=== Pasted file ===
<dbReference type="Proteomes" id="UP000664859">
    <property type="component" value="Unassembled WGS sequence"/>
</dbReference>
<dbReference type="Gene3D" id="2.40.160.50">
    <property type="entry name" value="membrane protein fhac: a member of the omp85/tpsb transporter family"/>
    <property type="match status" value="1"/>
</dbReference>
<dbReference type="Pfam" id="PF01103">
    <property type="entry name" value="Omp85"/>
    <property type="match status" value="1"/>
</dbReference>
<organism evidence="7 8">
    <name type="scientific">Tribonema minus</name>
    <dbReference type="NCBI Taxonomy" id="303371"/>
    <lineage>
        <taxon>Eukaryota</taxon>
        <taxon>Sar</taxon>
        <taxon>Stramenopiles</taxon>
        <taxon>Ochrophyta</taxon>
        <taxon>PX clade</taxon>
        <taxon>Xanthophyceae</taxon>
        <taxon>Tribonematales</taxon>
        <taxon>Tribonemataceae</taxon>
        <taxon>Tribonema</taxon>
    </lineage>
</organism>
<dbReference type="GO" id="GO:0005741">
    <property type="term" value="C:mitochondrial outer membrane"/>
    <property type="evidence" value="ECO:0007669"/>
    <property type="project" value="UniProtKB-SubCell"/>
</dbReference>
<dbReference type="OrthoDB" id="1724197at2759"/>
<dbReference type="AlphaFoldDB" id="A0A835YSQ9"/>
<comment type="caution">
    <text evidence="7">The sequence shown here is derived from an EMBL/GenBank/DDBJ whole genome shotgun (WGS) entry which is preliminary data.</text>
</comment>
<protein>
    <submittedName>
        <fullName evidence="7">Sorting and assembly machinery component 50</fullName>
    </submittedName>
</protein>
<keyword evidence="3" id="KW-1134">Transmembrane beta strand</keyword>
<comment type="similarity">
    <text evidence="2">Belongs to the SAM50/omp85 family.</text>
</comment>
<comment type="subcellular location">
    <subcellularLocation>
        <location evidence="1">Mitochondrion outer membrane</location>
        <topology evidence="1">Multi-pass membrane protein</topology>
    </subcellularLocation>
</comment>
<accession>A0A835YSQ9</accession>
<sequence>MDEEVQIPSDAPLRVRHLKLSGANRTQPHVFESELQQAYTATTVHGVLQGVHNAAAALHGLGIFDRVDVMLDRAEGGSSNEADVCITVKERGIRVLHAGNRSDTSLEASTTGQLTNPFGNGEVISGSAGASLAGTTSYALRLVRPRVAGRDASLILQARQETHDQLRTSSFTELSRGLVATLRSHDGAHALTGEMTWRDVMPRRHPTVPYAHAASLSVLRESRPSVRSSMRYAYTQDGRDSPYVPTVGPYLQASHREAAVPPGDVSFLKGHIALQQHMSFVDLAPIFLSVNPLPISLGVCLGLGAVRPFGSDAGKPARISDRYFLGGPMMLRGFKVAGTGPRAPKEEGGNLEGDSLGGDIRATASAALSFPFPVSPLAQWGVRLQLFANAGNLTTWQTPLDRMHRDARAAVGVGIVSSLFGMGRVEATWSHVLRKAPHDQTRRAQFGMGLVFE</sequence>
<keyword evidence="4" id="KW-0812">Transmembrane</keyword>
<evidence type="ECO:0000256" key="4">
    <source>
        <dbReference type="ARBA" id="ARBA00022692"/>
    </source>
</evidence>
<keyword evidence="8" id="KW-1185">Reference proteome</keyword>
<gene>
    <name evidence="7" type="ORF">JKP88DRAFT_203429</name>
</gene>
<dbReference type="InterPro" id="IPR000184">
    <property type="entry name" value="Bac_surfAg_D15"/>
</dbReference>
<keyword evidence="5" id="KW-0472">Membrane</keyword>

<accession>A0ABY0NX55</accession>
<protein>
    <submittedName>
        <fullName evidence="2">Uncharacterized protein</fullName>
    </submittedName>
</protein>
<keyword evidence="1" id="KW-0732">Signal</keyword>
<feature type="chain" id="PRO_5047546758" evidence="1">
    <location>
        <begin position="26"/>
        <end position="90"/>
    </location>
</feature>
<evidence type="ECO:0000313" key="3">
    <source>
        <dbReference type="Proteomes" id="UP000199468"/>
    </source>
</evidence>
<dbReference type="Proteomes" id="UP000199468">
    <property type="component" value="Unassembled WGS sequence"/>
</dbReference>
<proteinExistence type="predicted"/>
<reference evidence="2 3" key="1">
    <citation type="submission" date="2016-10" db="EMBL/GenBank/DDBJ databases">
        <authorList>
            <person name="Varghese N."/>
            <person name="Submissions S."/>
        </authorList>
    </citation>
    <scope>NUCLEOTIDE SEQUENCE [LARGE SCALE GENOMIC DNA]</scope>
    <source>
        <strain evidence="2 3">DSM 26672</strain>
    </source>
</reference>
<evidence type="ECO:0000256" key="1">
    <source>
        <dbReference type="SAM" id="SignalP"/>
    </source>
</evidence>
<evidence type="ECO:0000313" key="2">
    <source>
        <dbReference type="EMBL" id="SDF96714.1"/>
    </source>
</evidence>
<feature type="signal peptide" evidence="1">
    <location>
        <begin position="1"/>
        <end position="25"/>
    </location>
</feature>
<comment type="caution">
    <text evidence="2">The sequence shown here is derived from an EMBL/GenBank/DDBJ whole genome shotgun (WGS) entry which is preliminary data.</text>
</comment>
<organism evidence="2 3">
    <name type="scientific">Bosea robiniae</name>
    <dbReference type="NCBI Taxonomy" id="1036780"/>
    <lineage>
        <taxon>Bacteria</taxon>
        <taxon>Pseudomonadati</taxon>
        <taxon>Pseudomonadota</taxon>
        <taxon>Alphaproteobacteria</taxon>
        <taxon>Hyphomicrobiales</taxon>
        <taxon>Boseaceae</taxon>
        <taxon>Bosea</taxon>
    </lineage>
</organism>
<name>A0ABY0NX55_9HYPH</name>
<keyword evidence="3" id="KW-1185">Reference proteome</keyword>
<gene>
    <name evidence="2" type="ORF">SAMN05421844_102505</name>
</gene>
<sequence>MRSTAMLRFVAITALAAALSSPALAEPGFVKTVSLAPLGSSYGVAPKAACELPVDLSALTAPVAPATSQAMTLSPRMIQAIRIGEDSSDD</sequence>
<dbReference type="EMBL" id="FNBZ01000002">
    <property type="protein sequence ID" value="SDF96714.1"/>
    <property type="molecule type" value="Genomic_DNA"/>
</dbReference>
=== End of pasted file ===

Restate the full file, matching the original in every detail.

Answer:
<dbReference type="Proteomes" id="UP000664859">
    <property type="component" value="Unassembled WGS sequence"/>
</dbReference>
<dbReference type="Gene3D" id="2.40.160.50">
    <property type="entry name" value="membrane protein fhac: a member of the omp85/tpsb transporter family"/>
    <property type="match status" value="1"/>
</dbReference>
<dbReference type="Pfam" id="PF01103">
    <property type="entry name" value="Omp85"/>
    <property type="match status" value="1"/>
</dbReference>
<organism evidence="7 8">
    <name type="scientific">Tribonema minus</name>
    <dbReference type="NCBI Taxonomy" id="303371"/>
    <lineage>
        <taxon>Eukaryota</taxon>
        <taxon>Sar</taxon>
        <taxon>Stramenopiles</taxon>
        <taxon>Ochrophyta</taxon>
        <taxon>PX clade</taxon>
        <taxon>Xanthophyceae</taxon>
        <taxon>Tribonematales</taxon>
        <taxon>Tribonemataceae</taxon>
        <taxon>Tribonema</taxon>
    </lineage>
</organism>
<dbReference type="GO" id="GO:0005741">
    <property type="term" value="C:mitochondrial outer membrane"/>
    <property type="evidence" value="ECO:0007669"/>
    <property type="project" value="UniProtKB-SubCell"/>
</dbReference>
<dbReference type="OrthoDB" id="1724197at2759"/>
<dbReference type="AlphaFoldDB" id="A0A835YSQ9"/>
<comment type="caution">
    <text evidence="7">The sequence shown here is derived from an EMBL/GenBank/DDBJ whole genome shotgun (WGS) entry which is preliminary data.</text>
</comment>
<protein>
    <submittedName>
        <fullName evidence="7">Sorting and assembly machinery component 50</fullName>
    </submittedName>
</protein>
<keyword evidence="3" id="KW-1134">Transmembrane beta strand</keyword>
<comment type="similarity">
    <text evidence="2">Belongs to the SAM50/omp85 family.</text>
</comment>
<comment type="subcellular location">
    <subcellularLocation>
        <location evidence="1">Mitochondrion outer membrane</location>
        <topology evidence="1">Multi-pass membrane protein</topology>
    </subcellularLocation>
</comment>
<accession>A0A835YSQ9</accession>
<sequence>MDEEVQIPSDAPLRVRHLKLSGANRTQPHVFESELQQAYTATTVHGVLQGVHNAAAALHGLGIFDRVDVMLDRAEGGSSNEADVCITVKERGIRVLHAGNRSDTSLEASTTGQLTNPFGNGEVISGSAGASLAGTTSYALRLVRPRVAGRDASLILQARQETHDQLRTSSFTELSRGLVATLRSHDGAHALTGEMTWRDVMPRRHPTVPYAHAASLSVLRESRPSVRSSMRYAYTQDGRDSPYVPTVGPYLQASHREAAVPPGDVSFLKGHIALQQHMSFVDLAPIFLSVNPLPISLGVCLGLGAVRPFGSDAGKPARISDRYFLGGPMMLRGFKVAGTGPRAPKEEGGNLEGDSLGGDIRATASAALSFPFPVSPLAQWGVRLQLFANAGNLTTWQTPLDRMHRDARAAVGVGIVSSLFGMGRVEATWSHVLRKAPHDQTRRAQFGMGLVFE</sequence>
<keyword evidence="4" id="KW-0812">Transmembrane</keyword>
<evidence type="ECO:0000256" key="4">
    <source>
        <dbReference type="ARBA" id="ARBA00022692"/>
    </source>
</evidence>
<keyword evidence="8" id="KW-1185">Reference proteome</keyword>
<gene>
    <name evidence="7" type="ORF">JKP88DRAFT_203429</name>
</gene>
<dbReference type="InterPro" id="IPR000184">
    <property type="entry name" value="Bac_surfAg_D15"/>
</dbReference>
<keyword evidence="5" id="KW-0472">Membrane</keyword>

<accession>A0ABY0NX55</accession>
<protein>
    <submittedName>
        <fullName evidence="2">Uncharacterized protein</fullName>
    </submittedName>
</protein>
<keyword evidence="1" id="KW-0732">Signal</keyword>
<feature type="chain" id="PRO_5047546758" evidence="1">
    <location>
        <begin position="26"/>
        <end position="90"/>
    </location>
</feature>
<evidence type="ECO:0000313" key="3">
    <source>
        <dbReference type="Proteomes" id="UP000199468"/>
    </source>
</evidence>
<dbReference type="Proteomes" id="UP000199468">
    <property type="component" value="Unassembled WGS sequence"/>
</dbReference>
<proteinExistence type="predicted"/>
<reference evidence="2 3" key="1">
    <citation type="submission" date="2016-10" db="EMBL/GenBank/DDBJ databases">
        <authorList>
            <person name="Varghese N."/>
            <person name="Submissions S."/>
        </authorList>
    </citation>
    <scope>NUCLEOTIDE SEQUENCE [LARGE SCALE GENOMIC DNA]</scope>
    <source>
        <strain evidence="2 3">DSM 26672</strain>
    </source>
</reference>
<evidence type="ECO:0000256" key="1">
    <source>
        <dbReference type="SAM" id="SignalP"/>
    </source>
</evidence>
<evidence type="ECO:0000313" key="2">
    <source>
        <dbReference type="EMBL" id="SDF96714.1"/>
    </source>
</evidence>
<feature type="signal peptide" evidence="1">
    <location>
        <begin position="1"/>
        <end position="25"/>
    </location>
</feature>
<comment type="caution">
    <text evidence="2">The sequence shown here is derived from an EMBL/GenBank/DDBJ whole genome shotgun (WGS) entry which is preliminary data.</text>
</comment>
<organism evidence="2 3">
    <name type="scientific">Bosea robiniae</name>
    <dbReference type="NCBI Taxonomy" id="1036780"/>
    <lineage>
        <taxon>Bacteria</taxon>
        <taxon>Pseudomonadati</taxon>
        <taxon>Pseudomonadota</taxon>
        <taxon>Alphaproteobacteria</taxon>
        <taxon>Hyphomicrobiales</taxon>
        <taxon>Boseaceae</taxon>
        <taxon>Bosea</taxon>
    </lineage>
</organism>
<name>A0ABY0NX55_9HYPH</name>
<keyword evidence="3" id="KW-1185">Reference proteome</keyword>
<gene>
    <name evidence="2" type="ORF">SAMN05421844_102505</name>
</gene>
<sequence>MRSTAMLRFVAITALAAALSSPALAEPGFVKTVSLAPLGSSYGVAPKAACELPVDLSALTAPVAPATSQAMTLSPRMIQAIRIGEDSSDD</sequence>
<dbReference type="EMBL" id="FNBZ01000002">
    <property type="protein sequence ID" value="SDF96714.1"/>
    <property type="molecule type" value="Genomic_DNA"/>
</dbReference>